Managing Relief Staff

by Sarah Gordon – DairyNZ

It can be difficult to find and retain good relief staff. By attending to the compliance aspects you can keep your business safe and by looking after H & S, training, and doing some preparation you can keep people safe and engaged.

Employee or contractor?

It is important to be clear as to whether or not relief staff are contractors or employees.

Contractors typically invoice a farmer for work carried out. On its own however this is not enough to classify them as a contractor. They must also fulfill the requirements set down by the Department of Labour which include but are not limited to:

  • They pay their own tax and ACC levies.
  • If earning over $60,000 they are GST registered.
  • A contractor generally sets their own fee for a job.
  • A contractor has control over whether or not they accept a job.

If you incorrectly classify an employee as a contractor you will be liable to give the ‘employee’ their employment entitlements. The ‘employer’ may also be penalised.

Contracts – using the right one at the right time

There are three main contracts used for relief staff:

  • Casual the employee is not offered any set hours and there is no pattern to the employment.
  • Permanent part-time there is a regular pattern of work, e.g. every third weekend, and no end date.
  • Fixed term an employee can be offered a fixed term position for a specific task e.g. feeding calves or a project with a specific end date.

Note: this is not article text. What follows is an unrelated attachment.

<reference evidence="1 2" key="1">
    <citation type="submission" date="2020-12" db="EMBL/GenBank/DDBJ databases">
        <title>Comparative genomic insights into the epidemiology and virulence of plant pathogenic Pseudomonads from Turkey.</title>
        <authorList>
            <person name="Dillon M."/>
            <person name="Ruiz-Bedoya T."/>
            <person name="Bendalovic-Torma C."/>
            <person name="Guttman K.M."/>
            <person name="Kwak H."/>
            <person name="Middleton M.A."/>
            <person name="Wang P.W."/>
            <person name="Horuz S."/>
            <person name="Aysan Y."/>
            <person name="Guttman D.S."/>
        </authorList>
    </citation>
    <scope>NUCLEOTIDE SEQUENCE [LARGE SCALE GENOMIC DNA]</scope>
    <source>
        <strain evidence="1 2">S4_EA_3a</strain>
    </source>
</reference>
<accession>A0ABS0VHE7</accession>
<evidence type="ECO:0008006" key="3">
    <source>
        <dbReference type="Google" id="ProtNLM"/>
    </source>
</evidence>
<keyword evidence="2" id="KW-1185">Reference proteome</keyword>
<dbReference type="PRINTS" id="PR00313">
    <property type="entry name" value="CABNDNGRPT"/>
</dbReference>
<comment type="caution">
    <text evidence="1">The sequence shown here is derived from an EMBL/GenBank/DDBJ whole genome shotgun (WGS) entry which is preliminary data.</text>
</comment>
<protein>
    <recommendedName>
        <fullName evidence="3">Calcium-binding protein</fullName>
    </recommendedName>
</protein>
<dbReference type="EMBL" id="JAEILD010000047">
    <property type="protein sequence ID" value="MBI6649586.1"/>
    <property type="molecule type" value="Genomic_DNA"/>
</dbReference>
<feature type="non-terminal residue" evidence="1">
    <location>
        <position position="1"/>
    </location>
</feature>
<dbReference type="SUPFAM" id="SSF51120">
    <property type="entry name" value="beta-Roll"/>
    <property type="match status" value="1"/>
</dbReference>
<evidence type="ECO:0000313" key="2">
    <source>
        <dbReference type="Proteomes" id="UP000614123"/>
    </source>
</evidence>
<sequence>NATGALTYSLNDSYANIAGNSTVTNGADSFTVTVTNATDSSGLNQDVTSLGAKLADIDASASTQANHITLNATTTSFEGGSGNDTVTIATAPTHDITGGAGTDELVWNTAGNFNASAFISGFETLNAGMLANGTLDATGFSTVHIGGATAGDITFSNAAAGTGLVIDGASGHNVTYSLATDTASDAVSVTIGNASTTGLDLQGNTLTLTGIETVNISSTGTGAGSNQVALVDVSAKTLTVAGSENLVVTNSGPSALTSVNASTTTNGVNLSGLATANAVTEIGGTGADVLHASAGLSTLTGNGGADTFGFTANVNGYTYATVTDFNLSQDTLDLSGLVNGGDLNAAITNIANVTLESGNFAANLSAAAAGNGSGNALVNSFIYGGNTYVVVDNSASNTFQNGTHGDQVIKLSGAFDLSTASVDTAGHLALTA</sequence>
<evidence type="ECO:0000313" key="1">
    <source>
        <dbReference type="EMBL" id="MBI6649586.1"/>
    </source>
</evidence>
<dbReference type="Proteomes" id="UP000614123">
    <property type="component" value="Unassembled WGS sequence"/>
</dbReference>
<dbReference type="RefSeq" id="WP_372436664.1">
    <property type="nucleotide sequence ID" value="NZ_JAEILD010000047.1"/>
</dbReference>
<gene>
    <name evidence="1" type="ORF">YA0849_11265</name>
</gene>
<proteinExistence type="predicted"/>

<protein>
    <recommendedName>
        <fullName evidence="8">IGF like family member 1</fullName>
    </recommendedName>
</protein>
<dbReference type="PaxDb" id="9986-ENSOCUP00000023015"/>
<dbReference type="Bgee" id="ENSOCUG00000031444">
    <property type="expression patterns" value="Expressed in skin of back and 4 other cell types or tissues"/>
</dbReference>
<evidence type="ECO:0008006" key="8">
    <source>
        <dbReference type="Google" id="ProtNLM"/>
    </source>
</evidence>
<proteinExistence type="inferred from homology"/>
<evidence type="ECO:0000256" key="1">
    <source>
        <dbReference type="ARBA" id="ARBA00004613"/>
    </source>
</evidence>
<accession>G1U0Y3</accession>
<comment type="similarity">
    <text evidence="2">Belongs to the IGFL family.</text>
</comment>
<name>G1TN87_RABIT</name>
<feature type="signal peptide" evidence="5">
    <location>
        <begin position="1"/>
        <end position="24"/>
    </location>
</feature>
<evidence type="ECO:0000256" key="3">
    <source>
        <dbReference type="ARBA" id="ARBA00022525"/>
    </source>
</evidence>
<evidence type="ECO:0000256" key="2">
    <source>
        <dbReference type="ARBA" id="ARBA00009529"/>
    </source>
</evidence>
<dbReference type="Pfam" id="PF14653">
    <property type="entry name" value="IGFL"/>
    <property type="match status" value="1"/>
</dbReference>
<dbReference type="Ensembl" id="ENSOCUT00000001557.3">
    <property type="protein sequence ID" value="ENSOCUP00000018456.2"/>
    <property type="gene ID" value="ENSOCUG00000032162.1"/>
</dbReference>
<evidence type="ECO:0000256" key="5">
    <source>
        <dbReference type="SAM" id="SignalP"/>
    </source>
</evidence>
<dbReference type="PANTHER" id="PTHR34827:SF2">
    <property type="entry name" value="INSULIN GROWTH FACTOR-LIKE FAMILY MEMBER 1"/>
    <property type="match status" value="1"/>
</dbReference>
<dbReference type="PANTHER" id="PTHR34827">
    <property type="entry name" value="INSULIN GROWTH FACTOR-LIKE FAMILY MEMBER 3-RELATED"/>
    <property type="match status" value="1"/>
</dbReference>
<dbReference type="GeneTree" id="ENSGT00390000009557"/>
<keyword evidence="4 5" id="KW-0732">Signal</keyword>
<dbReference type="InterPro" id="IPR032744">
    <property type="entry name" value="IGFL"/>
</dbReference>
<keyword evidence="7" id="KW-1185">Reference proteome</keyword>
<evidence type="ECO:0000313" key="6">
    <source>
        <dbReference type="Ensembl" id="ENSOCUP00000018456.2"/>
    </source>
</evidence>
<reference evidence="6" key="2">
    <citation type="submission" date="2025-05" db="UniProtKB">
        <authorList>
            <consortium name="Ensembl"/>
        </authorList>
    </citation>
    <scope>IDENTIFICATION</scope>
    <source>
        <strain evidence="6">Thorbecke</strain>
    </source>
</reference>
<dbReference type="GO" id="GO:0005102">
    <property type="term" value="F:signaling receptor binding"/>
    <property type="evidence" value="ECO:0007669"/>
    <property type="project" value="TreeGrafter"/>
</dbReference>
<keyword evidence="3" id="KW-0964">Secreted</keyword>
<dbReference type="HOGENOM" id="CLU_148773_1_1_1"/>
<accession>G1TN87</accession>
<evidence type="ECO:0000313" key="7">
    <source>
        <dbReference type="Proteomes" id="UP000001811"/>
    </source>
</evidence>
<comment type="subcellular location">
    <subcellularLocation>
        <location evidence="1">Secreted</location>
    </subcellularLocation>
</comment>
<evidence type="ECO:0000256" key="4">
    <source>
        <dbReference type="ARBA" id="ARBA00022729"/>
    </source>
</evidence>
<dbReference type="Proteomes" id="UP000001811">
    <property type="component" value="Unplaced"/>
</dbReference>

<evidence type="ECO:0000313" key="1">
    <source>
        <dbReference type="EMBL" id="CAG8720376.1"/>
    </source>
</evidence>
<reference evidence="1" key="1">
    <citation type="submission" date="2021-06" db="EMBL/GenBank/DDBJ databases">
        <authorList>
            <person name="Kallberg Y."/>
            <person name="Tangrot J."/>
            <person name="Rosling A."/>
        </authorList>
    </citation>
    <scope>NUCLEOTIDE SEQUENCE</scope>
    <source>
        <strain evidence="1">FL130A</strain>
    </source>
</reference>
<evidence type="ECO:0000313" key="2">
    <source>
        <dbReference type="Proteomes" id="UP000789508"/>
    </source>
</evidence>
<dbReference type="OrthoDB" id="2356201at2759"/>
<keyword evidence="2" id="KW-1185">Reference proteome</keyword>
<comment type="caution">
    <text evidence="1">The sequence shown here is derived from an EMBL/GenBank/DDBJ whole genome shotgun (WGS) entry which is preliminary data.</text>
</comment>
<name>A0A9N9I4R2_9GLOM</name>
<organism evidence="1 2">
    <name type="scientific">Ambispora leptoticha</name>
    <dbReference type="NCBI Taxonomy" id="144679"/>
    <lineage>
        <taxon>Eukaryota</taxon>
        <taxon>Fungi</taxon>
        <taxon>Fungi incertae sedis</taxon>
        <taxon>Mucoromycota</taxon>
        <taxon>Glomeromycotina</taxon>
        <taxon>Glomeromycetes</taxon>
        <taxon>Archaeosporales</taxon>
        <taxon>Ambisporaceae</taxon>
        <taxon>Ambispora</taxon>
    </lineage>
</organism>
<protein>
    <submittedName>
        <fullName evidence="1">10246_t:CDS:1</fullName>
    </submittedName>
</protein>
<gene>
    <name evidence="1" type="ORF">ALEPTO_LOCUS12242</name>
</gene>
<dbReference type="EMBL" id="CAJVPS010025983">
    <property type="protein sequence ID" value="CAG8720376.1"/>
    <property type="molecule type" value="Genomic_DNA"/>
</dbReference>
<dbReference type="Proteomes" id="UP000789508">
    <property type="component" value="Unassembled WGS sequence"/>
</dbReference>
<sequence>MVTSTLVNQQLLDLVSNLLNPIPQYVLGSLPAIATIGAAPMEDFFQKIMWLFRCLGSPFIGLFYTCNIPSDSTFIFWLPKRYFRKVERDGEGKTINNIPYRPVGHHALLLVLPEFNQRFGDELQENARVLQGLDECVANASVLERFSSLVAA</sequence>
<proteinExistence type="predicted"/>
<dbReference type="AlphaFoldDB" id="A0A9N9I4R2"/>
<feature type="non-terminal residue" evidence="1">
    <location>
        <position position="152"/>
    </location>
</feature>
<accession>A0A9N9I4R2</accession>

It is important that no matter which agreement you use that the terms and conditions are made very clear. You cannot use a fixed term agreement as a trial period and if you sign someone up as a casual you cannot include a 90 day trial.

For full descriptions of employment types and entitlements go to:

Health & safety

Keeping staff safe extends to your relief staff be they employees or contractors.

You will need to ensure that relief staff are inducted onto your farm.

You should be comfortable that relief staff are able to use any machinery or vehicles that are a requirement for the job.

A hazard map showing any no-go areas on the farm is a useful tool.

Provide any safety gear required.

For H & S help and suggestions go to:

Put processes in place so you can leave the farm in confidence

Do your homework just as you would do with a permanent employee. Check references and ensure that relief staff have the necessary skills to undertake the job.

Have clear expectations around the role and responsibilities and communicate these.

By ensuring that you have a simple easy-to-use process in place for relief staff to follow will help to minimise the risk of mistakes happening.

Provide emergency contact phone numbers. Not just your own – what if something goes wrong on the farm while you are away and you can’t be contacted.

Create Standard Operating Procedures for routine tasks such as clean up, setting up the shed, mastitis protocol, preferably include pictures as well as words to make it even easier to follow.

Remember that every dairy will be slightly different so make sure that you include these in your
instructions, don’t assume that relief staff will ‘just do it’.

Keeping relief staff coming back

Paying a fair rate for the job done and paying promptly are a good incentive for relief workers to return.

A clean, well – organised dairy, and having systems in place if there are any problems will also make relief staff more comfortable about working on your farm.

Keep the system as simple as possible.

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